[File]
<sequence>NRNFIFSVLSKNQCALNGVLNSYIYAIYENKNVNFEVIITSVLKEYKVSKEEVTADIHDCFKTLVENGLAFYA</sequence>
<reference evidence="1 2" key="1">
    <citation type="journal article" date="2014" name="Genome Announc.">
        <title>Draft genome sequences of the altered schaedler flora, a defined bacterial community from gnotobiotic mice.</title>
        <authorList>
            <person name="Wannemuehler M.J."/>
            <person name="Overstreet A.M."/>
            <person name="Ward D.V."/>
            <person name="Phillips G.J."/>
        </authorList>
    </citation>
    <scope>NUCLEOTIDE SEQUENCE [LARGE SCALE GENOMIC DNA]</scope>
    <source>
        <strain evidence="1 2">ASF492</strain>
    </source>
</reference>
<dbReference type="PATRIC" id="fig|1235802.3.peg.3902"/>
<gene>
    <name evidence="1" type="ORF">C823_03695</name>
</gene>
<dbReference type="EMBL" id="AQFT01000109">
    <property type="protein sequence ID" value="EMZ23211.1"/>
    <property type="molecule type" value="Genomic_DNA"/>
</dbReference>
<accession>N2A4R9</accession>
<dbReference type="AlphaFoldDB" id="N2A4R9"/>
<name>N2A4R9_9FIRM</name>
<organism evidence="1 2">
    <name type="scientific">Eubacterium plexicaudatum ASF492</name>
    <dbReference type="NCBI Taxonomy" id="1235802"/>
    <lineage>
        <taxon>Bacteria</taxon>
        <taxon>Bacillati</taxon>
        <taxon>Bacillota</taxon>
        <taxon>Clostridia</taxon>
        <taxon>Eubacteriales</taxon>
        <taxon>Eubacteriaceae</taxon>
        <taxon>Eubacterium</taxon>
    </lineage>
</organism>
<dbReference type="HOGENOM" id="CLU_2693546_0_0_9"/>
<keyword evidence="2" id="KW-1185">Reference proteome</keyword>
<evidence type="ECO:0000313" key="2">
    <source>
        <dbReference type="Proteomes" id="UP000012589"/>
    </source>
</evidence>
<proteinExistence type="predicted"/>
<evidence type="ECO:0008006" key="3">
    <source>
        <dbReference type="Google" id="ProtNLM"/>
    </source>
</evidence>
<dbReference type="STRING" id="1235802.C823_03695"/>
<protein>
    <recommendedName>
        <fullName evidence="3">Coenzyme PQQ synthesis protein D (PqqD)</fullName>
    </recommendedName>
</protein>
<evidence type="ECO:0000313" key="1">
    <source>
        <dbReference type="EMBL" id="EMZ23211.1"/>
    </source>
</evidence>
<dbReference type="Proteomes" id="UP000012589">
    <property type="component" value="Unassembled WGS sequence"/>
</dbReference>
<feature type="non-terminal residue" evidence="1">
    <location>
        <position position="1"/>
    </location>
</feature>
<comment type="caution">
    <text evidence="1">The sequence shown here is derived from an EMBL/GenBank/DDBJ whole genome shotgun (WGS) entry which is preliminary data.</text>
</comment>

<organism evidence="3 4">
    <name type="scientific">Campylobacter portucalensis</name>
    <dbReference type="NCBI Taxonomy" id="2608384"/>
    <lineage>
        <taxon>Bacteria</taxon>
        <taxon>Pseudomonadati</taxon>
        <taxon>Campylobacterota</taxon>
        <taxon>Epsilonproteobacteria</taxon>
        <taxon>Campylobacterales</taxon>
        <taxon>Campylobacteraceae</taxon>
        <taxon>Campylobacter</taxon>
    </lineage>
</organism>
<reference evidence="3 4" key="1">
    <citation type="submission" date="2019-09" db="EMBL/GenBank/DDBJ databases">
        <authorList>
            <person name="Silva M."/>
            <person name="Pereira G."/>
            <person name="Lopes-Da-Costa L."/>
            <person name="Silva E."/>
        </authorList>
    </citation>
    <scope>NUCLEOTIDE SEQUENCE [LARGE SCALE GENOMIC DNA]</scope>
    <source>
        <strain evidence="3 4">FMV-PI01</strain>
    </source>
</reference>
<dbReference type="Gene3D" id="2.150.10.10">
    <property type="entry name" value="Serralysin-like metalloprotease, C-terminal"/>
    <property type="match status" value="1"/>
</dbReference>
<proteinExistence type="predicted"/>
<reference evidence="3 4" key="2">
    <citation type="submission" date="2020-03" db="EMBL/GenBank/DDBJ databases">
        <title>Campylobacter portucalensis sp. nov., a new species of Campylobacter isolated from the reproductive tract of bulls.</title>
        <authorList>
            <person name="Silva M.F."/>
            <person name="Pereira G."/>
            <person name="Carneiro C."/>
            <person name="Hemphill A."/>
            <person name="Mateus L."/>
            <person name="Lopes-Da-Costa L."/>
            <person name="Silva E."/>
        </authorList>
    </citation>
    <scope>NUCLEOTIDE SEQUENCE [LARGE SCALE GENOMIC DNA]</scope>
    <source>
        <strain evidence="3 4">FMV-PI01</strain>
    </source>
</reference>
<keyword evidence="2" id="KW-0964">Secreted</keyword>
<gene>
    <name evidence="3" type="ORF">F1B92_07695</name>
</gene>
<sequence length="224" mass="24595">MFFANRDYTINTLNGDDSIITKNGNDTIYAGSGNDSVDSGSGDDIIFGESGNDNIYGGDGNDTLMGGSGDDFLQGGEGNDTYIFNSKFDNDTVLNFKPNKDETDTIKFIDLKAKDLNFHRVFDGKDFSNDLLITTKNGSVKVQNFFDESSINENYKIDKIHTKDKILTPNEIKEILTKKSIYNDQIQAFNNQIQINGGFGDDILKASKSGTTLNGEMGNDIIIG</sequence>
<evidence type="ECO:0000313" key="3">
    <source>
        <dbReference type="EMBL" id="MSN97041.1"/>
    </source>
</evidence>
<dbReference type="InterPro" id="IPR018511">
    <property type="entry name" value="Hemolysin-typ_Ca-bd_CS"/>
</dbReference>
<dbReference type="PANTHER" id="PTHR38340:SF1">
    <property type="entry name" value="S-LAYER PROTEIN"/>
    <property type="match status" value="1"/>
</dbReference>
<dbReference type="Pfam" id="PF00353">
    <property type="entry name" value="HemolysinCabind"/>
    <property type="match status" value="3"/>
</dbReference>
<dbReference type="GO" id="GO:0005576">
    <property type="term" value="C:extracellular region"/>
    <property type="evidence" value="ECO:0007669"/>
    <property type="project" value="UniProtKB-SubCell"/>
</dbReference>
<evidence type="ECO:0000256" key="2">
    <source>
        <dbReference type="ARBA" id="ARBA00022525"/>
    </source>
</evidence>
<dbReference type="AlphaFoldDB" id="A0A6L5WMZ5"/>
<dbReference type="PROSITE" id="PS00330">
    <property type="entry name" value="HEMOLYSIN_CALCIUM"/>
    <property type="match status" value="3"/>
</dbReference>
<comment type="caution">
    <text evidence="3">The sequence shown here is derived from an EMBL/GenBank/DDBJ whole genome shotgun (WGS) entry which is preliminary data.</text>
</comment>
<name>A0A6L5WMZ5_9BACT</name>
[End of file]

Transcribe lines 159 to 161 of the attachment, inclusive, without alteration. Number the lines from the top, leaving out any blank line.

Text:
    <property type="entry name" value="HEMOLYSIN_CALCIUM"/>
    <property type="match status" value="3"/>
</dbReference>